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Former US SEC Commissioner Chair Christopher Cox urged the agency Wednesday to exercise more discretion in its use of administrative proceedings in order to fight the troubling appearance that they unfairly favor the SEC.
Speaking at a securities enforcement conference in San Francisco, Cox urged the SEC to further clarify how it decides which cases it will bring in federal court or in-house courts where it has a greater win-loss record. The agency has spent the past year fighting off criticism and a growing public perception that it uses administrative proceedings solely to get a leg up on defendants. Unlike federal courts, administrative proceedings do not allow juries or follow the federal rules of evidence, and the SEC has a greater win-loss record for the cases it brings in-house.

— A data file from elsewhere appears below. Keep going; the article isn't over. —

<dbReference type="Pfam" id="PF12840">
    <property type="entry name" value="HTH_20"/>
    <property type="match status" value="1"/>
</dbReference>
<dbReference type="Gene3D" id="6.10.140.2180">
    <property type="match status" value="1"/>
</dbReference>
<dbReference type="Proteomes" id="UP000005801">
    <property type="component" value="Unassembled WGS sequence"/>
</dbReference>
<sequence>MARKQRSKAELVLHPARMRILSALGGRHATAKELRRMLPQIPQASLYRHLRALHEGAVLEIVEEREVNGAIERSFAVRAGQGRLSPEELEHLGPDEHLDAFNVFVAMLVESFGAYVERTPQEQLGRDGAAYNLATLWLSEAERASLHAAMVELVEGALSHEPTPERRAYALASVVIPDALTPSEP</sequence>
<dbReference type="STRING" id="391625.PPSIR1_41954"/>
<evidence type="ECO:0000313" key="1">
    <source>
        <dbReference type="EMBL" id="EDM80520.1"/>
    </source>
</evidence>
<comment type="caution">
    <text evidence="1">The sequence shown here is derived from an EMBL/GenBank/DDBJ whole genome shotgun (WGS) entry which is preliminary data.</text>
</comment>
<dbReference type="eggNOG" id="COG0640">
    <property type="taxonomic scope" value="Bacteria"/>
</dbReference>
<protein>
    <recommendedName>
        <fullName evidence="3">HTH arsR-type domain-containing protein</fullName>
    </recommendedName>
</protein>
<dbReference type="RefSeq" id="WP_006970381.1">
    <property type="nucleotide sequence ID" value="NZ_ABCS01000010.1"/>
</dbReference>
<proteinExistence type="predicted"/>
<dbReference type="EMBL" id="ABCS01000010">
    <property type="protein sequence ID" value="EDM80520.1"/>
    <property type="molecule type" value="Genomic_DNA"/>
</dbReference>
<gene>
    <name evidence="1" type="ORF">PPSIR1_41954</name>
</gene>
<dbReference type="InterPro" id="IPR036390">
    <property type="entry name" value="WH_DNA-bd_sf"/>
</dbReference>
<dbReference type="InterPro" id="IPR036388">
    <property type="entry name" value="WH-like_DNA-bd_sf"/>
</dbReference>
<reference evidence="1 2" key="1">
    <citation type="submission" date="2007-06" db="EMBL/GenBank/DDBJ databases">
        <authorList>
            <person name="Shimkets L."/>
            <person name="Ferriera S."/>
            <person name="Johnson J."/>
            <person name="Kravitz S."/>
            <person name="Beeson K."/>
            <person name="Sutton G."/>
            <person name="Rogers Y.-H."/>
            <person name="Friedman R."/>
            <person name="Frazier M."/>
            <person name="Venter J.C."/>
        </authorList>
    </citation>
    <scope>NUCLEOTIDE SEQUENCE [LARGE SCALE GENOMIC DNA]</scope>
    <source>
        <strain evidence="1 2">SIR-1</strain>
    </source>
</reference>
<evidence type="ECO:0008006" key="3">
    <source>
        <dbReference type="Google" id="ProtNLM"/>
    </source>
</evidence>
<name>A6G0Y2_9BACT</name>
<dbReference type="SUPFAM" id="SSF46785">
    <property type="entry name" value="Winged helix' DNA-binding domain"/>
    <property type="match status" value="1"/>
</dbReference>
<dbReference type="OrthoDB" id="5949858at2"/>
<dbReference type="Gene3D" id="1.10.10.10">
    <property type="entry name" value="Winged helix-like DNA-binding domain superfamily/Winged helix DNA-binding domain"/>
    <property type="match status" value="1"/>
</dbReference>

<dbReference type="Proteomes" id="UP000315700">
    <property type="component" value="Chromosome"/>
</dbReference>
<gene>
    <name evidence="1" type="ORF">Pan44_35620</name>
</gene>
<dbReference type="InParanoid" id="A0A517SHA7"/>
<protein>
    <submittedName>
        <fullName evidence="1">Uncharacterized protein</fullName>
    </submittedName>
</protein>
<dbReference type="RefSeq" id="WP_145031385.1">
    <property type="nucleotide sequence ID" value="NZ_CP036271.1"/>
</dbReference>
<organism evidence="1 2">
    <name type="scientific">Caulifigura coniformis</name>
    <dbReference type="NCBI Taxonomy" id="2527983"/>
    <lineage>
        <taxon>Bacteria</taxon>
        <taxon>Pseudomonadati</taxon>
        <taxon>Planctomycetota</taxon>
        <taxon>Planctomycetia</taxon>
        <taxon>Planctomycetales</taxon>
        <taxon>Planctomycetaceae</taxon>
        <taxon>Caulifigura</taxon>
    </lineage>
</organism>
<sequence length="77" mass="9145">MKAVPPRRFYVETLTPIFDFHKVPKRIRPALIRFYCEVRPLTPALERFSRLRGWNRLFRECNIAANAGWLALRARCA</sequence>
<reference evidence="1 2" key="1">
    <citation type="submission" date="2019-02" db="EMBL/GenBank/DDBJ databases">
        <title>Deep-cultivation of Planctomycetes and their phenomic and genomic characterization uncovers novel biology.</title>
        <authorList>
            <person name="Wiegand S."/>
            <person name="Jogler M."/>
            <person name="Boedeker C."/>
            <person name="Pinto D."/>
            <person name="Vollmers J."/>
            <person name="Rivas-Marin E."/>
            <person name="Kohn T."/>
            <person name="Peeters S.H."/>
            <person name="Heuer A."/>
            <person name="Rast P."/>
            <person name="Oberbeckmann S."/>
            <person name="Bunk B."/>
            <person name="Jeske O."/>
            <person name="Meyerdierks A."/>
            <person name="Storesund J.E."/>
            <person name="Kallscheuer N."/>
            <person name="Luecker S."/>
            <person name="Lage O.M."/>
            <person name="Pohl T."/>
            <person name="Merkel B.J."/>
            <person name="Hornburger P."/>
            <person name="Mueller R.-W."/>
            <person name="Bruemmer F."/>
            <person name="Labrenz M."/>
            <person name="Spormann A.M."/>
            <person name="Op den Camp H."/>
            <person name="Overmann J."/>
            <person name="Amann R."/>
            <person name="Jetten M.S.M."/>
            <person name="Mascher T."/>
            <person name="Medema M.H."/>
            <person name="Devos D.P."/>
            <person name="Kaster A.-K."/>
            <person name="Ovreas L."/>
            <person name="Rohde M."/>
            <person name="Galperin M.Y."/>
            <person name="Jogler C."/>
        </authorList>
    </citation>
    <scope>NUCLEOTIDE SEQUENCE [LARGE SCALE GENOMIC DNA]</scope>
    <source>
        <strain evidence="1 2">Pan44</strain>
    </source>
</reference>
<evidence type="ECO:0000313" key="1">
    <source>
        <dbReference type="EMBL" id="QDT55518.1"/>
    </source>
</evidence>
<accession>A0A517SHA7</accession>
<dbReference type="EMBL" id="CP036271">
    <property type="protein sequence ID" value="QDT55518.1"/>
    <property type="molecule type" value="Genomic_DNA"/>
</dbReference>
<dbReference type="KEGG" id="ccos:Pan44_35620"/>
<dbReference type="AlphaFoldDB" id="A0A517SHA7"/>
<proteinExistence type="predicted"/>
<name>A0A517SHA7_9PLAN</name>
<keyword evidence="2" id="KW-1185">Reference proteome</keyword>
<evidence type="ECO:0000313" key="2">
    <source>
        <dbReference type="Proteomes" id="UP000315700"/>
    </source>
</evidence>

“Substituting these proceedings for federal court proceedings, for decisions by judges and juries, is going to contribute to the further appearance of partiality that is already an issue,” Cox said during the keynote speech. “It is incumbent on the agency to show it can exercise this discretion wisely.”
Though the SEC has had the ability to bring cases administratively for decades, the Dodd-Frank Act of 2010 gave the agency new powers to file in-house enforcement actions and levy fines against non-regulated entities.
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